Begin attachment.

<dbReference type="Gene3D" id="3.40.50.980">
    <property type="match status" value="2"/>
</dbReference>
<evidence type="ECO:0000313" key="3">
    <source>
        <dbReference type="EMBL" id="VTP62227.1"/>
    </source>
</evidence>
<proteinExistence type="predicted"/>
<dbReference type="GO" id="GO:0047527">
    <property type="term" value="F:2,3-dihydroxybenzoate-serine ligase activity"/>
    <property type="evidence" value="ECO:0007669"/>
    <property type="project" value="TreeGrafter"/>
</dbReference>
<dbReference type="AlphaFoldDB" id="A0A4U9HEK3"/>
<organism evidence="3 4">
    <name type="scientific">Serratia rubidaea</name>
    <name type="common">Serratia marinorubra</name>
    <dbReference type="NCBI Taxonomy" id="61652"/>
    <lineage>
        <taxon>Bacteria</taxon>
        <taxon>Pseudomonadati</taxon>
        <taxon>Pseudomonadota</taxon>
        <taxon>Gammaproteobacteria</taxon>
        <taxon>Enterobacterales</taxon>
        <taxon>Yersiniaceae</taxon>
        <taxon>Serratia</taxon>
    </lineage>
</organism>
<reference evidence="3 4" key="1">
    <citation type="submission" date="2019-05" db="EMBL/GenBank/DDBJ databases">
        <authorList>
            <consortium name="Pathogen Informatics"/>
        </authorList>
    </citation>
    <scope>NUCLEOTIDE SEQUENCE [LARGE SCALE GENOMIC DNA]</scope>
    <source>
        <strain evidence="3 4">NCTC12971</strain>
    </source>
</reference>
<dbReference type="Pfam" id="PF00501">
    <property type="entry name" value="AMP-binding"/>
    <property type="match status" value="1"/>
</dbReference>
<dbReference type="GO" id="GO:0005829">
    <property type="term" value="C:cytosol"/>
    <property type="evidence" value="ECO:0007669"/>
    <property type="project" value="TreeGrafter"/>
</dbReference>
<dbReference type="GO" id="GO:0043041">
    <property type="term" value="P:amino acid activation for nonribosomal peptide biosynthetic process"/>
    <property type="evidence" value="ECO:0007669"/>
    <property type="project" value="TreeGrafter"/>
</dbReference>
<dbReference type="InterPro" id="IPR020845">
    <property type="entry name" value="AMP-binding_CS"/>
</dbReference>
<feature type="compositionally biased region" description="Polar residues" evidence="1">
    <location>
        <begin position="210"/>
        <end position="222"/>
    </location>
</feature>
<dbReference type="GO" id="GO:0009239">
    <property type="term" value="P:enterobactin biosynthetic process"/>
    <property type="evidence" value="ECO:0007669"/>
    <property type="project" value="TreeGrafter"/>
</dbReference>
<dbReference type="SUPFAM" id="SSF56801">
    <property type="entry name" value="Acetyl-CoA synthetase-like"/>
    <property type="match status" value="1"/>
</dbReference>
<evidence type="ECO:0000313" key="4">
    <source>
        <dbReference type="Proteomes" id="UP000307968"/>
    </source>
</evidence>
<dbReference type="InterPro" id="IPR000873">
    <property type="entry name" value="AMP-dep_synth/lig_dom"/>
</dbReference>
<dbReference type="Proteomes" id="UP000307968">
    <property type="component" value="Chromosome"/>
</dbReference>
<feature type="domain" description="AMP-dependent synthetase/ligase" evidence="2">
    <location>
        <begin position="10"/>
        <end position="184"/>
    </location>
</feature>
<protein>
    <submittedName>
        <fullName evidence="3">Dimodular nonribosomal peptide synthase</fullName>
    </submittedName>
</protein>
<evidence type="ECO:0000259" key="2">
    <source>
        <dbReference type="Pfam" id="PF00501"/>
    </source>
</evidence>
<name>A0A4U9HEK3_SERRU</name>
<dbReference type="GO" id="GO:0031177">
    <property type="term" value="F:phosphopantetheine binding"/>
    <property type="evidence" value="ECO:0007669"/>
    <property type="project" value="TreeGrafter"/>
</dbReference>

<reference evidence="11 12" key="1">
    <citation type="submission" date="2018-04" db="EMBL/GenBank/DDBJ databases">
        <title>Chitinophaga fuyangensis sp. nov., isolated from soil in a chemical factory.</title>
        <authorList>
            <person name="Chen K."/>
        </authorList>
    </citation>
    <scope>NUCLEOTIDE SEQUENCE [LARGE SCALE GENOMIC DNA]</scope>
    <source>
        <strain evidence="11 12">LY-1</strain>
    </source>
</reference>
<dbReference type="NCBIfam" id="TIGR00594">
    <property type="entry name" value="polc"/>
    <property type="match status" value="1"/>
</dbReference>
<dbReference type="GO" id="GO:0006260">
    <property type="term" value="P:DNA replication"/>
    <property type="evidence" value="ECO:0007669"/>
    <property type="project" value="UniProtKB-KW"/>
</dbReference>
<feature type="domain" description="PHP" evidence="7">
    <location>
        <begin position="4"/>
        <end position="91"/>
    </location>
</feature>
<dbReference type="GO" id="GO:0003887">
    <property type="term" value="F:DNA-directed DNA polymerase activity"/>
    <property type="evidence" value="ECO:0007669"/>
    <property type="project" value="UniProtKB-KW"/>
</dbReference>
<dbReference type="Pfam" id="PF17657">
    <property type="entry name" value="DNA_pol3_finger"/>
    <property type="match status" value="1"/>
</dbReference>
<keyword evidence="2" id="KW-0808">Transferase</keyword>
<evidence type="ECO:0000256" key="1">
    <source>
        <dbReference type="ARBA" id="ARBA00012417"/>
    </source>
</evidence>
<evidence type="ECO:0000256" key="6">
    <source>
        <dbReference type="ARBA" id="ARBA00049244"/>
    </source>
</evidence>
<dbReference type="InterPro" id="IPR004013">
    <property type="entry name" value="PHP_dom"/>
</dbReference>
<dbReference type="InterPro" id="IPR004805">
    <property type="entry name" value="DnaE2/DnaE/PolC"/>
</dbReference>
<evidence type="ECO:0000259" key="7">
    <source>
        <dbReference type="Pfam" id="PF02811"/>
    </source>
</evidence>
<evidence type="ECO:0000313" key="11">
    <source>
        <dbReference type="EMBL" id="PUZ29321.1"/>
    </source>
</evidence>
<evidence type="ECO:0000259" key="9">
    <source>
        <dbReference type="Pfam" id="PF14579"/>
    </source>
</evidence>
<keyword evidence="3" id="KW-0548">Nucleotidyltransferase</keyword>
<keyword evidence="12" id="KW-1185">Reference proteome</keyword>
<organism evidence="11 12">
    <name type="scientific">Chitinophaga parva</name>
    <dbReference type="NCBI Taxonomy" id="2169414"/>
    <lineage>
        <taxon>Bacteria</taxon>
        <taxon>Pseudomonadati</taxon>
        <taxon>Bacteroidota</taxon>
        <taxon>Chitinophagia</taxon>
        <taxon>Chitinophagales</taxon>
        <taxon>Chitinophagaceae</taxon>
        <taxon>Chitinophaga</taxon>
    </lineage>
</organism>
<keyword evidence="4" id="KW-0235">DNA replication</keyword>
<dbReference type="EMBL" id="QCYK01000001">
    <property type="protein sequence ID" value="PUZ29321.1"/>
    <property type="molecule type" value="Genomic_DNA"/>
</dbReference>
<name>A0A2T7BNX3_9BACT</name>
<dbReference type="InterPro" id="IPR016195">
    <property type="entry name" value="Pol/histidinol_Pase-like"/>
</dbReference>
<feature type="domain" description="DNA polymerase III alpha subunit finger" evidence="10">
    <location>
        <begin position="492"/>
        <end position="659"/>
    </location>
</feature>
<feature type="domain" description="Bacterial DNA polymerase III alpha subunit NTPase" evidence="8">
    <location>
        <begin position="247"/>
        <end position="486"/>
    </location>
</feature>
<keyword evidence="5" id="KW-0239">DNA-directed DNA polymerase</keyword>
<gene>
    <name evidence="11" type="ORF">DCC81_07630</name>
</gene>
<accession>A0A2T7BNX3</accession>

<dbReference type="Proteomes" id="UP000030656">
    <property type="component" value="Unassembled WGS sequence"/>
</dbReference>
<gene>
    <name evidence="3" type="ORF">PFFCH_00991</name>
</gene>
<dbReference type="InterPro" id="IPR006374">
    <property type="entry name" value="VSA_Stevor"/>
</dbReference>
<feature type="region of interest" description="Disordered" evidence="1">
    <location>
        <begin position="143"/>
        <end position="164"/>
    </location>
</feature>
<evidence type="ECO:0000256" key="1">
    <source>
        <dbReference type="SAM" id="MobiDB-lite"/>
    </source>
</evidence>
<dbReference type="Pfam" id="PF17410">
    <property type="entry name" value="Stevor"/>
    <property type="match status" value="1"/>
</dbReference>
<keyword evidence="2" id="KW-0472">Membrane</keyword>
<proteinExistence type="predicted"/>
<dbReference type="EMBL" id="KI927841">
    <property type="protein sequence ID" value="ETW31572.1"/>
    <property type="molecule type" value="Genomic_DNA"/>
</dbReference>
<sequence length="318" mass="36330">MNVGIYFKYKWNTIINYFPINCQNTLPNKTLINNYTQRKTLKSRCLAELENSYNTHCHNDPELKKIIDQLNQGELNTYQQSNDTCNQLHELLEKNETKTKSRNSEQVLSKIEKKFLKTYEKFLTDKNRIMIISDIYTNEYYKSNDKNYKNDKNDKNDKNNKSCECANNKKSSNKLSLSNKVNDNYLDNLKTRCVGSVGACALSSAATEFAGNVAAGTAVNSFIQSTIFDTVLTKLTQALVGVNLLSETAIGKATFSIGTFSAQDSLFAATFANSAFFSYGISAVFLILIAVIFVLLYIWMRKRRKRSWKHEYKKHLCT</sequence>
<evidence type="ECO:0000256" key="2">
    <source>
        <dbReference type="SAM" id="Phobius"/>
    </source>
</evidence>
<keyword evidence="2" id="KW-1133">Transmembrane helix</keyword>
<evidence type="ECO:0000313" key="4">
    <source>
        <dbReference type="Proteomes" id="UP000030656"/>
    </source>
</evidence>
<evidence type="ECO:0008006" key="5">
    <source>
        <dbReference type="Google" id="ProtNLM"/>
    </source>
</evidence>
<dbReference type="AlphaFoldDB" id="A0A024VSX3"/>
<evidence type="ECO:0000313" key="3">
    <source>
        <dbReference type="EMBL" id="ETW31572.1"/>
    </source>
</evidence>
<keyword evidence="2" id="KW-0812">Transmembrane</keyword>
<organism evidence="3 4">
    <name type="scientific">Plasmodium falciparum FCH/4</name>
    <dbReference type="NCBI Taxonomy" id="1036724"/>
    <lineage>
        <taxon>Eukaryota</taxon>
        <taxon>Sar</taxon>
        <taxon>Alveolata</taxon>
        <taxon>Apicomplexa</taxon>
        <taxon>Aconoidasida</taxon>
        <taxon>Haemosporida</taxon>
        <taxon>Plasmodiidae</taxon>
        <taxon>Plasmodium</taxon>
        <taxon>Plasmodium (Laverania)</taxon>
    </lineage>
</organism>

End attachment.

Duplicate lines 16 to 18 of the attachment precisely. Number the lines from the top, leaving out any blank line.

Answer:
<organism evidence="3 4">
    <name type="scientific">Serratia rubidaea</name>
    <name type="common">Serratia marinorubra</name>